I went to Linkage’s Organizational Development Summit in June just to hear Peter Block. I’d first come across his name while reviewing the Software Engineering Institute’s documents on Risk Taxonomy for IT projects. In a footnote to Software Risk Evaluation (SRE) Method Description (Version 2), the SEI Risk Management team refers to his first book:
[W]e have taken our inspiration from Peter Block’s Flawless Consulting (Pfeiffer & Co., 1981), a text that has been used for years in the Consulting Skills Workshop developed by the SEI, and one which I recommend to anyone who is engaged in helping an organization to change the way it approaches its work. Certainly initiating an effective risk management program for a project is an endeavor which will call for the greatest consulting skills that the people involved can muster, whether they are outside consultants or have been drawn from staff positions within the organization. [CMU/SEI-99-TR-029, pp. xi]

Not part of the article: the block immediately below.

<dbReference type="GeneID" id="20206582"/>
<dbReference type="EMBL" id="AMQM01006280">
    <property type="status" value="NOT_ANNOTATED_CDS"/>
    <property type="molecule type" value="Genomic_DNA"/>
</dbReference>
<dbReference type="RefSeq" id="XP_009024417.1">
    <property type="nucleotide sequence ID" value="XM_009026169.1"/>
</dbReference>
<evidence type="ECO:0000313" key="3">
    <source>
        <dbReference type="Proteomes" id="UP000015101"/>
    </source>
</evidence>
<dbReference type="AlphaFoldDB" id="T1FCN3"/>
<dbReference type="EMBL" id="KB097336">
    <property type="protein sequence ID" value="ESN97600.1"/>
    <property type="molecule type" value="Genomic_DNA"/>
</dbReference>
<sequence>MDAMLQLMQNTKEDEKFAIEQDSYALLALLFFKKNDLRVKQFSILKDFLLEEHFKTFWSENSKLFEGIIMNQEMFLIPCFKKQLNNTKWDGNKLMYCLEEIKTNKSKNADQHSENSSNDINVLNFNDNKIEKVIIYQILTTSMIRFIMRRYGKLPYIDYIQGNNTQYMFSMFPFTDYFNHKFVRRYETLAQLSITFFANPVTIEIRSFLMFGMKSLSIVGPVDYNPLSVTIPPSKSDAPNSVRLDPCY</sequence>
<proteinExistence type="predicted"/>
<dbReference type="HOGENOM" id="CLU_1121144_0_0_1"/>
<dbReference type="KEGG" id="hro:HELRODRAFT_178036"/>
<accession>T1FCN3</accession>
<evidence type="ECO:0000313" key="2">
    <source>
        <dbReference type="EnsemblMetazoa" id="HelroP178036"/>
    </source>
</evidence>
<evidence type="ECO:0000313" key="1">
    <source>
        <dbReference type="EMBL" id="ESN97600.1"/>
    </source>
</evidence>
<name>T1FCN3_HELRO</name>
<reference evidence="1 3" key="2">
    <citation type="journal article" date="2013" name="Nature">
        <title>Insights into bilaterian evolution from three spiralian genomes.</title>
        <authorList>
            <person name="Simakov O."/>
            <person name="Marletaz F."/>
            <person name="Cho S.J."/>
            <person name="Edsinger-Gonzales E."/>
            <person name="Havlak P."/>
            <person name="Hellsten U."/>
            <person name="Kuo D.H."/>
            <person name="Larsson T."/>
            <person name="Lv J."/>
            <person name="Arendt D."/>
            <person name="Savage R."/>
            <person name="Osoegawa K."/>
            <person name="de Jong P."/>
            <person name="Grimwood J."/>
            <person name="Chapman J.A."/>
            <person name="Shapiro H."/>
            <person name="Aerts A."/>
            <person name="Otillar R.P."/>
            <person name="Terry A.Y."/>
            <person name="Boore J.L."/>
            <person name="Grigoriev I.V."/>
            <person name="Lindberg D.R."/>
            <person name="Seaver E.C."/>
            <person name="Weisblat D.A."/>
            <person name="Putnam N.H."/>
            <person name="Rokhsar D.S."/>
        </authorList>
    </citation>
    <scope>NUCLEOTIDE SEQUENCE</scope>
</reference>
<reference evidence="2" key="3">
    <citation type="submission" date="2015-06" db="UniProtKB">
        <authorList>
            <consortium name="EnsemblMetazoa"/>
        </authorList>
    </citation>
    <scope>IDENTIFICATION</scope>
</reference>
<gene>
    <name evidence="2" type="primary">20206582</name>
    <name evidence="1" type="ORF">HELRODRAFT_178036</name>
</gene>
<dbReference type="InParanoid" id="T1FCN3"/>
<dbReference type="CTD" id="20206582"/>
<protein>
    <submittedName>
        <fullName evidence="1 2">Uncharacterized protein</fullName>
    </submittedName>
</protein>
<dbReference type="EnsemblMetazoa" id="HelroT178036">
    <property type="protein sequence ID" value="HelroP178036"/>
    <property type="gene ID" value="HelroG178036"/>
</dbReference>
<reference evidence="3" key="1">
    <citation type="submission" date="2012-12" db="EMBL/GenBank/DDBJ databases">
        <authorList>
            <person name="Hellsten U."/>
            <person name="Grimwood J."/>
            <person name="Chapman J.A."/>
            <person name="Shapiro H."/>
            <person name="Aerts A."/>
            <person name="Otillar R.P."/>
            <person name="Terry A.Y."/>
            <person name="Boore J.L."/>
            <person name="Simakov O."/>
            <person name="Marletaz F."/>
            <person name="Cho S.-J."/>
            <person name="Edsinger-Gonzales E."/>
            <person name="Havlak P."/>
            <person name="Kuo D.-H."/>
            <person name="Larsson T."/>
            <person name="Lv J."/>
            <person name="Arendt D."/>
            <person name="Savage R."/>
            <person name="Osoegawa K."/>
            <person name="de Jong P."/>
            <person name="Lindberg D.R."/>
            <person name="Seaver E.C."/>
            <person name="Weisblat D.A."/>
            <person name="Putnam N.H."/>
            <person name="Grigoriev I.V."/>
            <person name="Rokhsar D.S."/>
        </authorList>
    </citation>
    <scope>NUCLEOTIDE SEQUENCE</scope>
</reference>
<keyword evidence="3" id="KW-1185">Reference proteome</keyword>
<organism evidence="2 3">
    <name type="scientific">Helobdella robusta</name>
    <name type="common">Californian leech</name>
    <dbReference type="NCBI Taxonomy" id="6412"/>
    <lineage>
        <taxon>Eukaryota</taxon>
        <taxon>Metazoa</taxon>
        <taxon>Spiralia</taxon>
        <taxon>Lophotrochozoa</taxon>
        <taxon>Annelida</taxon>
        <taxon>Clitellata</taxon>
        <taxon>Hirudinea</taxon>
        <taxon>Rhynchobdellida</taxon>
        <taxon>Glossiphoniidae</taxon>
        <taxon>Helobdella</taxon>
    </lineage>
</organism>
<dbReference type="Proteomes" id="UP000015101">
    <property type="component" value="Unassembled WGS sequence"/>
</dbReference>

I found their approach so interesting and respectful that I went in search of Mr. Block’s book. Unfortunately, the bookseller down in BL didn’t carry it on the shelves. Instead, I ran across his latest tome, The Answer to How Is Yes: Acting on What Matters.
This book floored me.
Answer has a very simple message: stop waiting for someone else to run your life. There’s a lot more to the book, but in the end it comes down to this. You don’t need more training, or a better boss or another degree, he says. You are as ready as you need to be right now to do what you really want to do, to make the change that you’ve been waiting for someone else to make, to reclaim ownership of your own life. He says it best in his talk The Right Use of Power: “Surrender to God, not to some third shift supervisor.”
I read this with Jim Collins’s Good To Great and saw a lot of common messages. Block says that he doesn’t have any research to say what will happen if you take back your life, only that letting someone else own you is no way to live. Collins research unbeknownst to him shows correlations between the ways of living suggested by Block and long-term success (correlation not causation).